Developmental Biology and Neurogenetics
Prof. Dr. Paul G. Layer
What is Developmental Biology?
Developmental Biology analyses highly integrated feedback processes at molecular, cellular and histological levels, which direct the entire development from fertilisation of the egg through maturation of the adult organism. As systems of study, we use appropriate model embryos, e.g. from chicken, zebrafish or mouse.
This knowledge is ground-breaking for all biomedical progress (e.g. stem cell biology, regenerative medicine, cancer research), as well as for a better understanding of evolution. In this group, we investigate molecular and cellular processes of development of the eyes (retina), the brain, or limbs. Thereby, acetylcholine and its protein components (e.g. cholinesterases) play a central role.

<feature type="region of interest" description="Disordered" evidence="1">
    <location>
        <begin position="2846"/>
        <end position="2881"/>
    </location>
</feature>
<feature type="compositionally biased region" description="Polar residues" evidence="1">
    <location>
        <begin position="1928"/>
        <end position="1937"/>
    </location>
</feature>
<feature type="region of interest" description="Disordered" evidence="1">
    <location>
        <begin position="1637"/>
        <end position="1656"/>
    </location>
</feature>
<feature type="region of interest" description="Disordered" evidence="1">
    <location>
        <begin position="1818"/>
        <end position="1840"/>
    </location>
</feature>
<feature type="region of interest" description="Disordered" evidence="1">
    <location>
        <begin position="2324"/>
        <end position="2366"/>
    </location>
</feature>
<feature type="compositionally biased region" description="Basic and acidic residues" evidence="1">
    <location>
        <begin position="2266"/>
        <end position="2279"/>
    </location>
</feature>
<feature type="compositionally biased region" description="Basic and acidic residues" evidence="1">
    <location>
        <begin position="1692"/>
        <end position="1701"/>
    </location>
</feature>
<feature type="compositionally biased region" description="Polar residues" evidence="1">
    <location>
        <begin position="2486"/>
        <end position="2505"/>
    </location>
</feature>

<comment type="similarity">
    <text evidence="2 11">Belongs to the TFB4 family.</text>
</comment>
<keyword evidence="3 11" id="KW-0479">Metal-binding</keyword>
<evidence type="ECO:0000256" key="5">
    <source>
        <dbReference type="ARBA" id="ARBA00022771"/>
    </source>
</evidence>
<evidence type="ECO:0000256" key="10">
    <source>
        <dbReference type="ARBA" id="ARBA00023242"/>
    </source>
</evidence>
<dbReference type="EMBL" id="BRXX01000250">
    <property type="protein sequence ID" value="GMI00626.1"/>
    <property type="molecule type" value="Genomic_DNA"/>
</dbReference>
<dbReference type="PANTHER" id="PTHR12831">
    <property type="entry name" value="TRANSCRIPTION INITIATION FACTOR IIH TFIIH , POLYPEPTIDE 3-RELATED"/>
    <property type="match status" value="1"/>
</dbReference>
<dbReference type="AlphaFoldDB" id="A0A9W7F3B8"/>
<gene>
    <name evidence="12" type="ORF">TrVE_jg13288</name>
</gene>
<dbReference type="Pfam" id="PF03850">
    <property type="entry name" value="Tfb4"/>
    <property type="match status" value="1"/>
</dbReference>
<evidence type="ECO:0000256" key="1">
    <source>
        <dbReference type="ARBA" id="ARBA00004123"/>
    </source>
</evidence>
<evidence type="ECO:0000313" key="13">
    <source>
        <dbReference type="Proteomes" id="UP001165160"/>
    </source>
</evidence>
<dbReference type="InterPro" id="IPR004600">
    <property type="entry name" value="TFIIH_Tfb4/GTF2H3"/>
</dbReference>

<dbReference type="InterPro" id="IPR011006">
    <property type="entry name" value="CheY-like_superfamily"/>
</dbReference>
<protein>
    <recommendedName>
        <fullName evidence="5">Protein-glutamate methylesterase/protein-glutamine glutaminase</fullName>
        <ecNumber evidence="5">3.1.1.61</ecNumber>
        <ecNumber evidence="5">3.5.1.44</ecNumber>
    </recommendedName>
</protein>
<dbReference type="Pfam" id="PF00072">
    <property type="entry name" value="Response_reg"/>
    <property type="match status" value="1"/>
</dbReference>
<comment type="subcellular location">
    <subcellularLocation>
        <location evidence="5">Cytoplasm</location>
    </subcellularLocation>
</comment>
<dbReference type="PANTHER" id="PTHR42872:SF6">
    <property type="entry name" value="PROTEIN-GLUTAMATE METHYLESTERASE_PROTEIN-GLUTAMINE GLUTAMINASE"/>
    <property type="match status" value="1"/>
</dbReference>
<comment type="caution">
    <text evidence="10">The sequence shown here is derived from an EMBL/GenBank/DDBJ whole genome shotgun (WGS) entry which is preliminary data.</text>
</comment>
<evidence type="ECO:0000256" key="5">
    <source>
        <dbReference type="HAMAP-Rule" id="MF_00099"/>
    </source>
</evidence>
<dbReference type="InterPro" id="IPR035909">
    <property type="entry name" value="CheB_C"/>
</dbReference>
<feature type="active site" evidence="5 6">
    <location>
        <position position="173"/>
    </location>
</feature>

What is Neurogenetics?
Neurogenetics as part of developmental biology investigates molecular bases of the embryonic formation of nervous systems. A general question is, how a huge number of specific neuronal connections as required for a functional brain (1016/person) can be established, given that the total number of genes in man is very limited (2x104/person). Thereby, we analyse roles of acetylcholine and various growth factors.
Due to its simple layered structure, we focus on the development of the vertebrate retina in eyes from chicken and mouse embryos. Our cell biological techniques also allow us to culture artificial retinal tissues from stem cells (e.g. retinal spheroids), as well as develop methods for replacement of animal experiments.